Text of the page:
Embrace public benefit of helping students succeed

Brian King
Brian King

President Barack Obama has just announced his College Promise Campaign – an effort to provide two free years of community college for as many deserving students as possible. The Los Rios Community College District applauds the president and is a committed and enthusiastic supporter of this campaign.

The four Los Rios colleges – American River, Cosumnes River, Folsom Lake and Sacramento City – are celebrating our 50th anniversary this year. Since 1965, our colleges have educated more than 1.2 million students and contributed greatly to the Sacramento region’s robust economy. This fall, more than 77,500 students are enrolled. But there are thousands more potential students out there who will not be filling our classrooms, lecture halls, music practice rooms and science labs – or anyone else’s, for that matter.

They simply cannot afford the full price of a community college education, as they juggle lives complicated by full- and part-time jobs, caring for their children, their spouses and, in some cases, their parents and in-laws.

For years, California’s political and higher education leaders have worked hard to keep down the cost of a community college education. What’s more, our state Master Plan has always envisioned free higher education, even as we have struggled with the volatility of state funding.

Today, more than 60 percent of California’s community college students are eligible for a waiver of their academic fees. For students enrolled in 15 units a semester, that fee waiver is worth $1,380 a year. But college costs so much more when you add up all the other big-ticket items, like the high cost of living, transportation and textbooks.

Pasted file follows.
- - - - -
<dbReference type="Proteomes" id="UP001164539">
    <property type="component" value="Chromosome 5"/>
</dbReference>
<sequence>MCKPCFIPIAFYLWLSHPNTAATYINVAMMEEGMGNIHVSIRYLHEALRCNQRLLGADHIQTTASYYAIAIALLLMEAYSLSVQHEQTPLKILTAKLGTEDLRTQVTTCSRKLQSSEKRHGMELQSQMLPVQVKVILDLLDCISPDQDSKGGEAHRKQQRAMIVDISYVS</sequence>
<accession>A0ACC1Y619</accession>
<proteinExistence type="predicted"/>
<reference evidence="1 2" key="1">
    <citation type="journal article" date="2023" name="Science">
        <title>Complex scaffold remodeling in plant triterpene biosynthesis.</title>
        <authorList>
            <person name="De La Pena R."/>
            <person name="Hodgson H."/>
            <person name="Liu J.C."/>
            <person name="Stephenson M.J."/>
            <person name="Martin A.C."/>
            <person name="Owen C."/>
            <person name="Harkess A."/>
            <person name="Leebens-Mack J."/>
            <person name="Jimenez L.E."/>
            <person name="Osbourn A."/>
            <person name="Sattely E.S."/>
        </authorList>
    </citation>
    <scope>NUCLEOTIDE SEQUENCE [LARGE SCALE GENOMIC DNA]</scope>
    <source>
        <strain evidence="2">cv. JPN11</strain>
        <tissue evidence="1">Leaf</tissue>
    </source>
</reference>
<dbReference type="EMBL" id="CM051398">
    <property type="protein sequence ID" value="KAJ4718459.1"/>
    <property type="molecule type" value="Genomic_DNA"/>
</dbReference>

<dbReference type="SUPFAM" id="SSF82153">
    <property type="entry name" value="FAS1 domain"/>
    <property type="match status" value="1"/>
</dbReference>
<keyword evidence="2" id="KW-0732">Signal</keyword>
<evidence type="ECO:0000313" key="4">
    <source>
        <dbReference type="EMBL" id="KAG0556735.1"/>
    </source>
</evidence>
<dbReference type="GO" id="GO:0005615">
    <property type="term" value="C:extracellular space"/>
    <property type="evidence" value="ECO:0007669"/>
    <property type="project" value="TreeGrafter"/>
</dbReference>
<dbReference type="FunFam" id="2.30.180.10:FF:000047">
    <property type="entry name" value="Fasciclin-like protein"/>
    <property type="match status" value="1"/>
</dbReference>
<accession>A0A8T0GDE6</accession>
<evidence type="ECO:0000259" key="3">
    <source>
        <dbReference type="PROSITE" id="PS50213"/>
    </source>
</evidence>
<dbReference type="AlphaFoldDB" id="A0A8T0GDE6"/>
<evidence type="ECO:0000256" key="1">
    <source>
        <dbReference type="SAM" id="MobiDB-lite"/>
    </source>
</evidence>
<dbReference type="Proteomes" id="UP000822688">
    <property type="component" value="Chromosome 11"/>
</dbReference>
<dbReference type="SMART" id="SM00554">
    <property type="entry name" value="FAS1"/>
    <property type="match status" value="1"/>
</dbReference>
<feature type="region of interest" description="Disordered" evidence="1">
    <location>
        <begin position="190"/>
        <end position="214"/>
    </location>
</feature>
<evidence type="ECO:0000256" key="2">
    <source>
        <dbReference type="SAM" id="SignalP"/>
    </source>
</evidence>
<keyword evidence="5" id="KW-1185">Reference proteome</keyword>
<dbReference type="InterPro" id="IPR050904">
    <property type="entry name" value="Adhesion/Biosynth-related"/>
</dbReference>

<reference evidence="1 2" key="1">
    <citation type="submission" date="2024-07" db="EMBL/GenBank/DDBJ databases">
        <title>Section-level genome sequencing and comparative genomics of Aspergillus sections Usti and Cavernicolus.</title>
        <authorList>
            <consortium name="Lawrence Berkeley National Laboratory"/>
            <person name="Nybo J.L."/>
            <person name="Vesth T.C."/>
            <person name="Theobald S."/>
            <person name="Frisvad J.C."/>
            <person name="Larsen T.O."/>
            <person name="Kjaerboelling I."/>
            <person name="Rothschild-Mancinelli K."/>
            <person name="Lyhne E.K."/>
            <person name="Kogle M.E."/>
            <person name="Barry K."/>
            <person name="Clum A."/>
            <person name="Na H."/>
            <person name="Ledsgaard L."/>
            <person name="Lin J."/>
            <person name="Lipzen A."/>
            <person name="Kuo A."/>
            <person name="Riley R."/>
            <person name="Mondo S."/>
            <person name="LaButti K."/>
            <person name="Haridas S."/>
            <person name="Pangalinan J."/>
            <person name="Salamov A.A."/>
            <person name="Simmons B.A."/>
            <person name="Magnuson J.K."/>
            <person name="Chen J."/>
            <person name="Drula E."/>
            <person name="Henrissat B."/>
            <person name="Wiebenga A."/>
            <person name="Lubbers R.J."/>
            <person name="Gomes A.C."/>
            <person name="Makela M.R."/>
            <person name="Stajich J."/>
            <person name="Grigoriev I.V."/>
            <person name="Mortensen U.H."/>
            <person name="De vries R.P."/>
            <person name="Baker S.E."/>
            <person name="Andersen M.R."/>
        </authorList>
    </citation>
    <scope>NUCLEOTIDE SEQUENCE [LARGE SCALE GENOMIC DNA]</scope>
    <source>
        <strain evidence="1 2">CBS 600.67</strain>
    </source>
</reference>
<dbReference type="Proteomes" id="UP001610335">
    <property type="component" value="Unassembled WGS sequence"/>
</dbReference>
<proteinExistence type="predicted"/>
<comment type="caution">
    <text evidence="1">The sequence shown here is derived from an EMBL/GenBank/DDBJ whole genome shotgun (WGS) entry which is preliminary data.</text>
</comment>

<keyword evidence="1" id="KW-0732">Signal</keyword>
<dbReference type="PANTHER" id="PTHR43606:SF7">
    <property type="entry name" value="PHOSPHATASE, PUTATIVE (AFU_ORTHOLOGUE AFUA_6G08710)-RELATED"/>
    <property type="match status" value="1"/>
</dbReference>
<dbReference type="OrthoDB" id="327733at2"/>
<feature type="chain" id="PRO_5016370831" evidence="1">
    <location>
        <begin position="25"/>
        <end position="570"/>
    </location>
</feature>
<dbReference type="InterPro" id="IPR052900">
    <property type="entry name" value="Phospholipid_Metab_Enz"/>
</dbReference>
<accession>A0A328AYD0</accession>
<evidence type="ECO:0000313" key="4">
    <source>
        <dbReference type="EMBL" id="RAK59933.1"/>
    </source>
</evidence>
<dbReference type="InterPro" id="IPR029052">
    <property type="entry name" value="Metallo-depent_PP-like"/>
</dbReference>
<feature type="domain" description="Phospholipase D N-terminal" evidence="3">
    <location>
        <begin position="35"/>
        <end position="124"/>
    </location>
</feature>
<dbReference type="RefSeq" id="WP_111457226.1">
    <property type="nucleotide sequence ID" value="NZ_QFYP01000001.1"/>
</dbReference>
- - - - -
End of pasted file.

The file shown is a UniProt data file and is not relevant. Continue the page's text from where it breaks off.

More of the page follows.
So why stop at helping students with only their fees? It’s time for the Sacramento region, the state and the nation to recognize the importance, value and return on investing in our community colleges and our students. It’s time to embrace the public benefit of helping more students succeed through more innovative ways.

We need to educate more students – many more students – to better meet the knowledge, know-how and skills demands of a burgeoning global economy. And these students need to earn that education without building a load of debt.

Consider these statistics for Los Rios, the second-largest community college district in the state:

▪  Nearly two-thirds of our student population – 63 percent – report that they are below the poverty level or are low income, a percentage that continues to rise.

▪  A significant majority – nearly 60 percent – comprises minorities, multi-race and other groups historically underrepresented in colleges and universities.

▪  Overall, more than 42 percent of our students are the first in their families to pursue a college education – another percentage that’s on the rise.

The focus of any debt-free student effort is not to simply enroll more students, but to graduate more students and help them succeed inside and out of the classroom.

How? By using community resources and energy to engage and embrace proven methods, including K-12 to college partnerships and pathways efforts – such as the Sacramento region’s promising Sacramento Pathways to Success, CRANE (Capital Region Academies for the Next Economy) and CAP (Capital Academies and Pathways) initiatives – dual enrollment programs for high school students, coaching and mentoring programs, and other proven approaches to student success.

It’s time to rally support for free community college fees to help all students willing to work for an associate’s degree or certificate. These are proud, hardworking students who are not asking for a handout. But they could use a step up in the form of a debt-free community college education – a sturdy ladder to help them climb out of poverty to prosperity.

Brian King is chancellor of the Los Rios Community College District.